Dating in a post dating world

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"And mostly they're pretty unfounded." Rosenfeld, who has been keeping tabs on the dating lives of more than 3,000 people, has gleaned many insights about the growing role of apps like Tinder.

They are important today — roughly one of every four straight couples now meet on the Internet.

That's something not everyone thinks this is a good thing. The worry about online dating comes from theories about how too much choice might be bad for you.

The idea is that if you’re faced with too many options you will find it harder to pick one, that too much choice is demotivating.

In fact, by several measures, online dating has proved even more useful — both to individuals and society — than the traditional avenues it has replaced.

I spoke with Rosenfeld to hear more about his research, to learn about the ways in which the rise of online dating is defining modern love, and to talk about the biggest misconceptions people have about online dating.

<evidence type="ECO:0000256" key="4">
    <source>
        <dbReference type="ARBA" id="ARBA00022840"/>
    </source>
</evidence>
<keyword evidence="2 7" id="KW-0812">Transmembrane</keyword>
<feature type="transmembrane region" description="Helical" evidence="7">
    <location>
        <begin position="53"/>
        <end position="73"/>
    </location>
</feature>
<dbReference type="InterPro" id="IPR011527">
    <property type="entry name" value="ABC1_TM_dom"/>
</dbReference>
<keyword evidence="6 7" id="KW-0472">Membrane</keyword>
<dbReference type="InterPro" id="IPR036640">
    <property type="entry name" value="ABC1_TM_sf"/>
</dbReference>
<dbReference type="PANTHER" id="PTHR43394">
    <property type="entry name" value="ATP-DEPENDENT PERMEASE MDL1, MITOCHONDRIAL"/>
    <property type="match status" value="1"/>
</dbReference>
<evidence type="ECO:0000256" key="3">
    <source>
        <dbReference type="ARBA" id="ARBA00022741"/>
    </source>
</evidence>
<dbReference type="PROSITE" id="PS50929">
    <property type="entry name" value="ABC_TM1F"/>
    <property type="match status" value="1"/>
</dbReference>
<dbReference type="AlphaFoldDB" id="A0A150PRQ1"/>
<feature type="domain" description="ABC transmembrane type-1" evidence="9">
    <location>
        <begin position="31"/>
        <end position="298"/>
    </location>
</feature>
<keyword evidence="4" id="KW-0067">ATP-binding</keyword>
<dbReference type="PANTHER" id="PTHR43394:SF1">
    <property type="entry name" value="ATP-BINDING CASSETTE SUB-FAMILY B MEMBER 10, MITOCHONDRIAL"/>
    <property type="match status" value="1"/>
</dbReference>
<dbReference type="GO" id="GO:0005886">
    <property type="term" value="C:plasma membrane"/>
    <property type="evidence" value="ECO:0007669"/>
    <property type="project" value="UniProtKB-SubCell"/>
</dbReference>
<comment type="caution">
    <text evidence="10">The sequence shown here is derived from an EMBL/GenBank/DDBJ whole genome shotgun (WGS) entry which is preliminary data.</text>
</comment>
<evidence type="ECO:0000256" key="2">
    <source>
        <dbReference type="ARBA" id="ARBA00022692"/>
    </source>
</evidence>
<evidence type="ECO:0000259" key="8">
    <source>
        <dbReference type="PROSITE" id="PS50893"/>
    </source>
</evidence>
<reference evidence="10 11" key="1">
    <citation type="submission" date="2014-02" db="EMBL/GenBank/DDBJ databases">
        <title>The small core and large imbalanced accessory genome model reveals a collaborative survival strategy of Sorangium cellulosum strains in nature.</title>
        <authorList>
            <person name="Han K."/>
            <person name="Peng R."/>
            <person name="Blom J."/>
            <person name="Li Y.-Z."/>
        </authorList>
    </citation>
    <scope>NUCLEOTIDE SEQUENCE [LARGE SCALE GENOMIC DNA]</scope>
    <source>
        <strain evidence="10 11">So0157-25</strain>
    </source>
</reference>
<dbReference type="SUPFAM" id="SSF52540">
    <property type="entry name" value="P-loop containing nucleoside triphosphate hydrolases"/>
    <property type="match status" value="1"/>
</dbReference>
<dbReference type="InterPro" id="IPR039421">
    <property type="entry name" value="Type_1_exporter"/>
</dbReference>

But the fear that online dating is changing us, collectively, that it's creating unhealthy habits and preferences that aren't in our best interests, is being driven more by paranoia than it is by actual facts.

Surrounded by potential partners, she pulled out her phone, hid it coyly beneath the counter, and opened the online dating app Tinder.

It’s harder to feel alone when you’re 23, because everyone is a potential partner.

But when you get to 40, most people your age are already settled down.

(For gay couples, it's more like two out of every three).

The apps have been surprisingly successful -- and in ways many people would not expect.

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